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V P IQ discrepancies for adult patients with bilateral or diffuse brain damage Year Test N 33 62 49 32 11.4 13.0 13.0 11.5 28 33 37 52 29 0 83 22 23 905 45 950 .0 64 52 44 33 27 36 11.9 11.9 12.1 12.6 13.0 58 13.3 12.9 10.5 79 73 73 70 72 100 90 100 70 9 29 15 260 25 77 20 28 138 152 61 12.2 WAIS-R WAIS-R WAIS-R WAIS-R WAIS-R WAIS-R WAIS-R WAIS-R WAIS-R WAIS-R WAIS-R WAIS-R WAIS-R WAIS-III WAIS-III (1988) (1992) (1994) (1994) (1995) (1996) (1996) (1996) (1996) (1997) (1997) (1998) (1998) (1997) (2000) % Males Mean Age Mean Education 86 95 87 90 94 95 84 87 87 91 87 85 90 90 96 V-IQ
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P-IQ 78 90 79 88 98 96 79 82 81 89 87 78 83 85 100
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Mean V P Discrepancy +8.5 +4.4 +8.3 +1.6 4.4 1.3 +4.6 +5.1 +6.2 +2.7 +0.5 +7.0 +6.6 +5.1 3.7 +1.5 +0.6 +1.4
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Weighted Mean of WAIS-R Studies
Weighted Mean of WAIS-III Studies
Weighted Mean of WAIS-R and WAIS-III Studies
Mean WAIS-III factor indexes for samples with traumatic brain injury Background Information N 22 64 52 36 34 52 29 31 105 23 27 13.3 12.9 12.9 99.5 92.7 94.6 % Males Mean Age Mean Education
Mean Factor Index Verbal Comprehension 89.6 95.8 Perceptual Organization 92.1 104.6 100.3 98.0 98.8 Working Memory 89.8 96.1 100.3 95.4 95.7 Processing Speed 73.4 95.3 100.9 88.1 90.1
Study/Severity of Injury
The Psychological Corporation (1997) Mild
Fisher et al. (2000) Mild
Martin et al. (2000)
Moderate to Severe
Weighted Mean
IQ. Instead, their marked deficiency was specifically in their ability to process information quickly. Three of the four samples summarized in Table 8.5 earned their highest standard score on Perceptual Organization and their lowest on Processing Speed. The fourth sample, the group with mild TBI studied by Martin et al. (2000) displayed a totally flat profile, standard scores of 100 101. Because of the small sample sizes in each study, the most meaningful set of mean indexes is the one provided for the total of 105 patients with TBI: POI (99), WMI/VCI (95-96), and PSI (90). This overall index profile suggests intact Perceptual Organization and weak Processing Speed. Indeed, for three of the four samples, the discrepancy between these indexes was at least 9 points. Hawkins (1998) examined the clinical samples tested during the WAIS-III standardization to determine if there were any indicators of brain dysfunction that could be derived from study of the WAIS-III IQs and indexes; his results also support the sensitivity of the PSI. The clinical groups included: Alzheimer s disease (N = 35), Huntington s disease (N = 15), Parkinson s disease (N = 10), traumatic brain injury (TBI; N = 22), chronic alcohol abuse (N = 28), Korsakoff s syndrome (N = 10), and schizophrenia (N = 42), in addition to 25 patients with Multiple Sclerosis. For all seven clinical populations, the PSI was the low point in the WAIS-III profile (on average, nearly one standard deviation below the high point on each profile). Despite the clinical lore regarding the sensitivity to general brain dysfunction of fluid reasoning and visuo-constructional abilities, the POI did not tend to be depressed for this diversity of clinical samples. Hawkins s (1998) data suggest that Verbal Comprehension Processing Speed comparisons will better facilitate screening of brain injuries than Verbal Performance IQ comparisons. The relatively unaffected performance by the subjects with diffuse TBI on the Perceptual Organization index (as well as some of the other clinical samples studied by Hawkins) may be par-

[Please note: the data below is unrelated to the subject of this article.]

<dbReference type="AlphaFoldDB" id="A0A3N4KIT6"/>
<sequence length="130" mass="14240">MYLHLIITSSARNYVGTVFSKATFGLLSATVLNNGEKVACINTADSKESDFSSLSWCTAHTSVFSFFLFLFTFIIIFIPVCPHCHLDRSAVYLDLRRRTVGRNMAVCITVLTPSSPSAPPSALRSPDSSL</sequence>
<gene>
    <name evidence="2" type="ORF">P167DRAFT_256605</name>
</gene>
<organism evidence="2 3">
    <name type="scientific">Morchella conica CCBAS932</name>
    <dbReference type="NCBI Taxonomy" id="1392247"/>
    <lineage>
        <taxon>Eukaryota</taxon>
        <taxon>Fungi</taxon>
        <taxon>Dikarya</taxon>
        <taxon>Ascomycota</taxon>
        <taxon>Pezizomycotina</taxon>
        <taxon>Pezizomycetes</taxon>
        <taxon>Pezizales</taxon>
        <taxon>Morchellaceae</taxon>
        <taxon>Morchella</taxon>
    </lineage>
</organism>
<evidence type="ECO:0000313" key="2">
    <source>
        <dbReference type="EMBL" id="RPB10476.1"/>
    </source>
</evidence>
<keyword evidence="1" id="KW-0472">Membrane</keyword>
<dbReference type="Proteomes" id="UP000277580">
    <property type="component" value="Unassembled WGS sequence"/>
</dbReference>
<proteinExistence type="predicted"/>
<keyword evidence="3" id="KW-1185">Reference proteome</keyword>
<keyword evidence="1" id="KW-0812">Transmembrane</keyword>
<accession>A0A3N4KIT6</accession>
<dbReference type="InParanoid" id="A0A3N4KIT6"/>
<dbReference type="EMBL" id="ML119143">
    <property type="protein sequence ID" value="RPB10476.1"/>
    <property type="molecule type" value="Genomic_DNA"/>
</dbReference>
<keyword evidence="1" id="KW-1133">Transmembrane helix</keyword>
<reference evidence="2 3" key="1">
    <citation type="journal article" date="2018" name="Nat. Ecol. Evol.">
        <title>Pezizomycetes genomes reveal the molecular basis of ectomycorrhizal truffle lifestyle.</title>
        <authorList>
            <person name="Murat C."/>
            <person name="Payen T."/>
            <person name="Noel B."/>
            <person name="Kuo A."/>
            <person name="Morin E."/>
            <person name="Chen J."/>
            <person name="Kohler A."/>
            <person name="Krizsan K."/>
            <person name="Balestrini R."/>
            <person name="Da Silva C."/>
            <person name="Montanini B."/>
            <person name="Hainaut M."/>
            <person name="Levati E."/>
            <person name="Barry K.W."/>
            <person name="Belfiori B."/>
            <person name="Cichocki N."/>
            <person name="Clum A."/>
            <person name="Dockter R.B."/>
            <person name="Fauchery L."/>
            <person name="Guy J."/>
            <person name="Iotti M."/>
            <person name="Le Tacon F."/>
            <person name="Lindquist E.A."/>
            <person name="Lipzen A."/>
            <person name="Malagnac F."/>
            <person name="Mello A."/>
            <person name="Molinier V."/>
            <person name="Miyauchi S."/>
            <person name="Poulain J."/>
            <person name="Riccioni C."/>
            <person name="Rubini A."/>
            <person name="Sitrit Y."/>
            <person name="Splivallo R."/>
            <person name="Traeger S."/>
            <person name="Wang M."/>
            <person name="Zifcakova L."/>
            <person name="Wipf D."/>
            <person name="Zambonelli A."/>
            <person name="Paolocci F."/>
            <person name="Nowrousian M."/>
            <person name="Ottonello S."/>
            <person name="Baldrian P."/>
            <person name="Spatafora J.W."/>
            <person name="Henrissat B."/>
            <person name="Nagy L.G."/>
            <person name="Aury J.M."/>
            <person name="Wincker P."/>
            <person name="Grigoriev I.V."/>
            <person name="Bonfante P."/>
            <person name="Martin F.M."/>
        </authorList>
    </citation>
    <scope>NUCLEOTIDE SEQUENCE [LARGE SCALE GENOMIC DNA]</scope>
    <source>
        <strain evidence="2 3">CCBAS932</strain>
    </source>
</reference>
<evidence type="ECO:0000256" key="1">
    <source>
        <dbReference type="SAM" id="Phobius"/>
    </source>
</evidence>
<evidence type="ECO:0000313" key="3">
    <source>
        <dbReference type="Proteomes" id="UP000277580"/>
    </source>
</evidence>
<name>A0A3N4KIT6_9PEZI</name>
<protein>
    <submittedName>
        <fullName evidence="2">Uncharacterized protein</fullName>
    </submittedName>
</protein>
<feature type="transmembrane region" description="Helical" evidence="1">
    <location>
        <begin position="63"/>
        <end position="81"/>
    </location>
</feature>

tially explained by the inclusion of the new Matrix Reasoning subtest; in post hoc analyses, Martin et al. (2000) determined that this subtest, in fact, was not affected by increased injury severity. Thus, the overall impact of the inclusion of Matrix Reasoning in the 5-subtest P-IQ, and, especially, in the 3-subtest POI, may be a lessening of sensitivity to diffuse brain injury. Future neuropsychological research is vital, especially for samples with injuries other than TBI, and with injuries lateralized to one hemisphere. The prospect of the index profile rendering the WAIS-III V P IQ profile obsolete for the clinical analysis and research investigation of brain damage is both exciting and provocative. We urge researchers to report both IQs and factor indexes, however, to permit comparisons between the two approaches, as was done by both The Psychological Corporation (1997) and Fisher, Ledbetter, Cohen, Marmor, & Tulsky (2000), but not Martin et al. (2000). Overview of Results The V > P pattern on the WAIS, WAIS-R, and WAIS-III for patients with bilateral damage or diffuse brain injury conforms to Wechsler s (1958) original clinical observation that patients with organic brain disease usually display depressed Performance IQs. However, the WAIS-III Processing Speed Index may be even more sensitive than the global measures of V-IQ and P-IQ on the WAIS-III or on any of its predecessors. That possibility is partially due to the addition of Matrix Reasoning to the WAIS-III Performance Scale, and, perhaps equally, to the elimination of the highly-speeded Object Assembly subtest from all global measures of nonverbal ability on the WAIS-III.